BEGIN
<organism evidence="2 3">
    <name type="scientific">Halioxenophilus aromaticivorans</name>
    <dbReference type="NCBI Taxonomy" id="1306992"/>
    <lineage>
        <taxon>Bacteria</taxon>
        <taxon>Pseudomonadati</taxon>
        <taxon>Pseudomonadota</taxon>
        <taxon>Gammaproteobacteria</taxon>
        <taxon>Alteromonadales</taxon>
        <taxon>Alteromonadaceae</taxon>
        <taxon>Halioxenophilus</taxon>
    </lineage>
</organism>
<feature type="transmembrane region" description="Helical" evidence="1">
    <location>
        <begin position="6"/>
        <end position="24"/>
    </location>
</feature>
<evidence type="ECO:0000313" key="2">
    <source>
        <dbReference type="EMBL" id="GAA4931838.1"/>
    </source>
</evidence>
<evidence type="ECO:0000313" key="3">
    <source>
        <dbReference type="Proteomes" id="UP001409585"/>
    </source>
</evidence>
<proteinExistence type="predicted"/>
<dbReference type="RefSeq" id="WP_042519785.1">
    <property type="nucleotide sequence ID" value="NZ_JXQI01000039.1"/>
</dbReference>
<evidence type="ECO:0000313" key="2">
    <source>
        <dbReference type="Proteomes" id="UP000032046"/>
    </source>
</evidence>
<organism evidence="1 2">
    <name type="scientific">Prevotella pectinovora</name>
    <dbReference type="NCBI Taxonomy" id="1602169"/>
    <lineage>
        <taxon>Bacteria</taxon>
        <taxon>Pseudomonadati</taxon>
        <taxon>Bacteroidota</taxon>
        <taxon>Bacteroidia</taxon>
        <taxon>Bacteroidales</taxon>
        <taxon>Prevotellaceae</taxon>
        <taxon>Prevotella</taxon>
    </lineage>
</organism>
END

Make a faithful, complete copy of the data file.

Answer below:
<organism evidence="2 3">
    <name type="scientific">Halioxenophilus aromaticivorans</name>
    <dbReference type="NCBI Taxonomy" id="1306992"/>
    <lineage>
        <taxon>Bacteria</taxon>
        <taxon>Pseudomonadati</taxon>
        <taxon>Pseudomonadota</taxon>
        <taxon>Gammaproteobacteria</taxon>
        <taxon>Alteromonadales</taxon>
        <taxon>Alteromonadaceae</taxon>
        <taxon>Halioxenophilus</taxon>
    </lineage>
</organism>
<feature type="transmembrane region" description="Helical" evidence="1">
    <location>
        <begin position="6"/>
        <end position="24"/>
    </location>
</feature>
<evidence type="ECO:0000313" key="2">
    <source>
        <dbReference type="EMBL" id="GAA4931838.1"/>
    </source>
</evidence>
<evidence type="ECO:0000313" key="3">
    <source>
        <dbReference type="Proteomes" id="UP001409585"/>
    </source>
</evidence>
<proteinExistence type="predicted"/>
<dbReference type="RefSeq" id="WP_042519785.1">
    <property type="nucleotide sequence ID" value="NZ_JXQI01000039.1"/>
</dbReference>
<evidence type="ECO:0000313" key="2">
    <source>
        <dbReference type="Proteomes" id="UP000032046"/>
    </source>
</evidence>
<organism evidence="1 2">
    <name type="scientific">Prevotella pectinovora</name>
    <dbReference type="NCBI Taxonomy" id="1602169"/>
    <lineage>
        <taxon>Bacteria</taxon>
        <taxon>Pseudomonadati</taxon>
        <taxon>Bacteroidota</taxon>
        <taxon>Bacteroidia</taxon>
        <taxon>Bacteroidales</taxon>
        <taxon>Prevotellaceae</taxon>
        <taxon>Prevotella</taxon>
    </lineage>
</organism>